If you’ve been following my IG since 2018 you’d see me talking about fender flares here and there, posting photos of the flares mocked up on Dadbod w/ painters tape, asking followers for opinion on which size flares to go with… etc. And then BAAM, life hits and it became a non-priority.
Shortly after I’ve moved back to Vancouver I’ve learned about the VI (Vehicle Inspection) craze that’s been going on around here. Apparently, Vancouver Police Traffic Department are pulling over any vehicles that appear modified and slapping these vehicles with a mandatory vehicle inspection which had to be performed by designated inspecting facilities. A whole lot of drama revolving this one traffic cop who had a personal vendetta against modded cars, a good amount of folks I know personally had been hit by this particular officer. It’s gotten to a point where some folks would rather not drive their modded rides into Van-City because it’s just not worth the potential trouble.
At the time I was hearing about several lifted jeeps getting dinged too for tire poke and unsafe bumpers. As much as it looks cool w/ the poke, I think it’s time to finally get those flares installed.
I’ve known Ben and Kenny for over a decade now, thru cars of course. Ben actually inherited three of my vehicles as I moved on from them; a GSX-R600, a Buell XB12Scg, and my beloved S14 which I magically ran into when I was out East last year, but I’ll share this story another time. When Ben told me he can squeeze me in on a Saturday to get the flares on, I made the time for it. Ben runs a body shop out in Coquitlam, right by an IKEA (we all know that’s easy to get to). He said to meet at his shop at 11 AM, plenty of time to pack Rosa in the car, grab breakfast and roll out!
Originally, I was planning/hoping to just mount the flares on top of the stock plastic fender claddings (to possibly avoid drilling into the fenders itself). However, they didn’t exactly match up perfectly, so we decided to pop off the stock cladding and see how it matches up. With a little bit of force, the stock cladding came off without any issues, they’re held on by clips and double sided tape. The fenders underneath are grooved for the stock cladding and had holes which the stock piece used for mounting (see pic above)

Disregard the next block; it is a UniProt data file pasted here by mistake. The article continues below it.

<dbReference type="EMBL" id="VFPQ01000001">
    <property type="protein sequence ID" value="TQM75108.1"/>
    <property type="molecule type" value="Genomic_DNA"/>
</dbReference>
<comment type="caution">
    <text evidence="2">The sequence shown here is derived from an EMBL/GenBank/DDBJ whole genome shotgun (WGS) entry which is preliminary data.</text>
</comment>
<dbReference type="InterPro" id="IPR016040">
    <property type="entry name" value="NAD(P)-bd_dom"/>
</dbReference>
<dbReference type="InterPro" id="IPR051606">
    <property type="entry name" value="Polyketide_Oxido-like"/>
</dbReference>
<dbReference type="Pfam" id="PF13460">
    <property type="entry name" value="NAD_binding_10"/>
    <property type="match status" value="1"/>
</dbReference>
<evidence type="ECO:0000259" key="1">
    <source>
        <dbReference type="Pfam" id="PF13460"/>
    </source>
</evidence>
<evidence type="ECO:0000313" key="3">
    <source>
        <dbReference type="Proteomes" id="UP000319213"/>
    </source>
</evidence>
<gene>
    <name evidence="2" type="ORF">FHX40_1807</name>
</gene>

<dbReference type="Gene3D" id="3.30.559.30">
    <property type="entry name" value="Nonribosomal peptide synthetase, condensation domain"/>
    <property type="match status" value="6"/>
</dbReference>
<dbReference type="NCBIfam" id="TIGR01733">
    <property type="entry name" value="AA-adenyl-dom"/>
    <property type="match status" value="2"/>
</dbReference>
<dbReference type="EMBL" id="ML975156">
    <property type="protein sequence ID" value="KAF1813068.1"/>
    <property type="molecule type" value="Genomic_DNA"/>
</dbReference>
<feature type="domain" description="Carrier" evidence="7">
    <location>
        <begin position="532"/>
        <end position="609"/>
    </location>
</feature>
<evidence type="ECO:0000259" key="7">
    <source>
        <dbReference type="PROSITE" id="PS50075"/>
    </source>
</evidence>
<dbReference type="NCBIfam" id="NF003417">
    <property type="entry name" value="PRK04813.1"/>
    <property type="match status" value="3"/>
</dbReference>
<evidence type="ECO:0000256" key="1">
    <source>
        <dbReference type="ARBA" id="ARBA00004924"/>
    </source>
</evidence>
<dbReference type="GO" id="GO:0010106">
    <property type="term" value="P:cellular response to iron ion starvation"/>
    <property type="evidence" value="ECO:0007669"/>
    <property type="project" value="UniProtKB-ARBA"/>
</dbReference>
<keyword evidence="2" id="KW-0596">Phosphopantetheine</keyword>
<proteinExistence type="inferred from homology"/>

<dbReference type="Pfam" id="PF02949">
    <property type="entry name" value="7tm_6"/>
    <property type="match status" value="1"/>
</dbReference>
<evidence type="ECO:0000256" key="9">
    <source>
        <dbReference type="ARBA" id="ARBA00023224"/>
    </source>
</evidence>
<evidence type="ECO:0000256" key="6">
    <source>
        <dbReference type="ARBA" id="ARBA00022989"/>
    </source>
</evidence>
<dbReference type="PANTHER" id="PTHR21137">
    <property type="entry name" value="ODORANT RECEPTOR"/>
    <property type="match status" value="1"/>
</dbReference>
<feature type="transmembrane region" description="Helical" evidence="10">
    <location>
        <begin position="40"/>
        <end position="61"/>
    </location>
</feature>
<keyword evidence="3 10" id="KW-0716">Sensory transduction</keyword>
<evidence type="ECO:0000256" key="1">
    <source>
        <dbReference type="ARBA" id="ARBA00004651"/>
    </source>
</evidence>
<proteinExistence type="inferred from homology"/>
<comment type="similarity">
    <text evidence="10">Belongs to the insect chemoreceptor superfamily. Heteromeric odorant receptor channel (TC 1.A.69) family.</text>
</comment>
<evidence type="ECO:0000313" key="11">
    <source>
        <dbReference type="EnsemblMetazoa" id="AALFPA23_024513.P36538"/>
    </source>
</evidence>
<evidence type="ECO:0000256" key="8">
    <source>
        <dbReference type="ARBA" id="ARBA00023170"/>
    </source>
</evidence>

I never knew lifted Subies were a thing until recently, when I started researching for my build. There a several lift kits available for the car which made things easy for me, I ended up going with LP Aventure's 1.5" kit. Since I have larger wheel wells now I ordered a set of BFGoodridge K02's, these tires should be plenty good for Toronto's Winter months.
Thanks to the 235/70/16 K02's I no longer have to worry about curbing my wheels and can disrespect most pot holes within the City of Toronto (I hear Montreal is a whole different beast, tho). Since there are next to zero performance mods available to this platform I've been sticking to more grown up mods like baby seats and back seat covers. A roof rack/basket setup is definitely in the plans too, for the sake of more storage space and adventure times. Despite the car being much slower than the 86 I do enjoy daily driving this much more, but I am waiting for someone to put a WRX engine in one of these things so I can plan out my own swap down the road.
By the way, I get a lot of people asking me about the wheels. For anyone who's interested in running the same setup I just want to warn you that this setup is not a simple plug/play. Modifications had to be made in order for these wheels and tires to work on this car w/ no rubbing. If you're curious about what exactly needed to be done feel free to get in touch, I'm more than happy to share.
Next on the list is probably fender flares, to smooth out the mad pokage caused by ET-6. I'm currently contemplating on which size/style flares I want to run before I go ahead and do any drilling. This is going to be an ongoing build, so stay tuned for updates! :)